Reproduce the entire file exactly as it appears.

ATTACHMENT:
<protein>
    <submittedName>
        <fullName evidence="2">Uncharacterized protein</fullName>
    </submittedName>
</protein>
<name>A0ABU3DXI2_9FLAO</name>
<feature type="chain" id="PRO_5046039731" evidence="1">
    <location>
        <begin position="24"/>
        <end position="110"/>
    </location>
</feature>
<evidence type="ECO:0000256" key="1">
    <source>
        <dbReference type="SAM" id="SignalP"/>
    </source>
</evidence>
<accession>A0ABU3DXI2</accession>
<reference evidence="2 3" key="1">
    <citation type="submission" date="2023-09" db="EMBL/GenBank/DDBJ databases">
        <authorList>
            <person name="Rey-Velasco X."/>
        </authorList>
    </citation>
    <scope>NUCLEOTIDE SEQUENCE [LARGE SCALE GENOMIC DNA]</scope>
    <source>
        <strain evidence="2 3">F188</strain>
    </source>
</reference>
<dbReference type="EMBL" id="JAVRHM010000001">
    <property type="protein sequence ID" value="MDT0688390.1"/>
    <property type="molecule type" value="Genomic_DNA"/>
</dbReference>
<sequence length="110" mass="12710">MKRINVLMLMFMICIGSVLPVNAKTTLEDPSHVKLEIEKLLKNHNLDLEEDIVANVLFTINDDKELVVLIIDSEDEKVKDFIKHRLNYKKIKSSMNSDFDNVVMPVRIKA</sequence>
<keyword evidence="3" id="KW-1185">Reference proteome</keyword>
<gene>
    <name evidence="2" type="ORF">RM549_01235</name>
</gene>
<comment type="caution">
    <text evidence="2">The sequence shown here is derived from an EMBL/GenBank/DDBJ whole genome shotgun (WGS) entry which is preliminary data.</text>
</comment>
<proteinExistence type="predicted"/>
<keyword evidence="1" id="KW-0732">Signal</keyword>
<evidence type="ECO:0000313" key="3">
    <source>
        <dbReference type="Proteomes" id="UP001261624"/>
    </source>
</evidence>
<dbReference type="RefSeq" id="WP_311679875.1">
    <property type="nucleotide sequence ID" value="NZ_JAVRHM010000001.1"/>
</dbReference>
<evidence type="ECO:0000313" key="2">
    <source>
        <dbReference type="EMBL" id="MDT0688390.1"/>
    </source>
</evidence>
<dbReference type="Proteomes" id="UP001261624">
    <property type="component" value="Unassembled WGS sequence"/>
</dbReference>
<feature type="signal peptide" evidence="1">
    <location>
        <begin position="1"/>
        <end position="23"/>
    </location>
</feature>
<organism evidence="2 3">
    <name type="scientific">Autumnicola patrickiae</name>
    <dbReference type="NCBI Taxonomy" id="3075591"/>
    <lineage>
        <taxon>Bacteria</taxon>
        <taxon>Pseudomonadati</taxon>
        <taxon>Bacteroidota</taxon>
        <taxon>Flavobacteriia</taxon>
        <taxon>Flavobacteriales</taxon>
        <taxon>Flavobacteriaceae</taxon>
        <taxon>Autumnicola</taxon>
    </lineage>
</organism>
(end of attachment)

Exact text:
<protein>
    <submittedName>
        <fullName evidence="2">Uncharacterized protein</fullName>
    </submittedName>
</protein>
<name>A0ABU3DXI2_9FLAO</name>
<feature type="chain" id="PRO_5046039731" evidence="1">
    <location>
        <begin position="24"/>
        <end position="110"/>
    </location>
</feature>
<evidence type="ECO:0000256" key="1">
    <source>
        <dbReference type="SAM" id="SignalP"/>
    </source>
</evidence>
<accession>A0ABU3DXI2</accession>
<reference evidence="2 3" key="1">
    <citation type="submission" date="2023-09" db="EMBL/GenBank/DDBJ databases">
        <authorList>
            <person name="Rey-Velasco X."/>
        </authorList>
    </citation>
    <scope>NUCLEOTIDE SEQUENCE [LARGE SCALE GENOMIC DNA]</scope>
    <source>
        <strain evidence="2 3">F188</strain>
    </source>
</reference>
<dbReference type="EMBL" id="JAVRHM010000001">
    <property type="protein sequence ID" value="MDT0688390.1"/>
    <property type="molecule type" value="Genomic_DNA"/>
</dbReference>
<sequence length="110" mass="12710">MKRINVLMLMFMICIGSVLPVNAKTTLEDPSHVKLEIEKLLKNHNLDLEEDIVANVLFTINDDKELVVLIIDSEDEKVKDFIKHRLNYKKIKSSMNSDFDNVVMPVRIKA</sequence>
<keyword evidence="3" id="KW-1185">Reference proteome</keyword>
<gene>
    <name evidence="2" type="ORF">RM549_01235</name>
</gene>
<comment type="caution">
    <text evidence="2">The sequence shown here is derived from an EMBL/GenBank/DDBJ whole genome shotgun (WGS) entry which is preliminary data.</text>
</comment>
<proteinExistence type="predicted"/>
<keyword evidence="1" id="KW-0732">Signal</keyword>
<evidence type="ECO:0000313" key="3">
    <source>
        <dbReference type="Proteomes" id="UP001261624"/>
    </source>
</evidence>
<dbReference type="RefSeq" id="WP_311679875.1">
    <property type="nucleotide sequence ID" value="NZ_JAVRHM010000001.1"/>
</dbReference>
<evidence type="ECO:0000313" key="2">
    <source>
        <dbReference type="EMBL" id="MDT0688390.1"/>
    </source>
</evidence>
<dbReference type="Proteomes" id="UP001261624">
    <property type="component" value="Unassembled WGS sequence"/>
</dbReference>
<feature type="signal peptide" evidence="1">
    <location>
        <begin position="1"/>
        <end position="23"/>
    </location>
</feature>
<organism evidence="2 3">
    <name type="scientific">Autumnicola patrickiae</name>
    <dbReference type="NCBI Taxonomy" id="3075591"/>
    <lineage>
        <taxon>Bacteria</taxon>
        <taxon>Pseudomonadati</taxon>
        <taxon>Bacteroidota</taxon>
        <taxon>Flavobacteriia</taxon>
        <taxon>Flavobacteriales</taxon>
        <taxon>Flavobacteriaceae</taxon>
        <taxon>Autumnicola</taxon>
    </lineage>
</organism>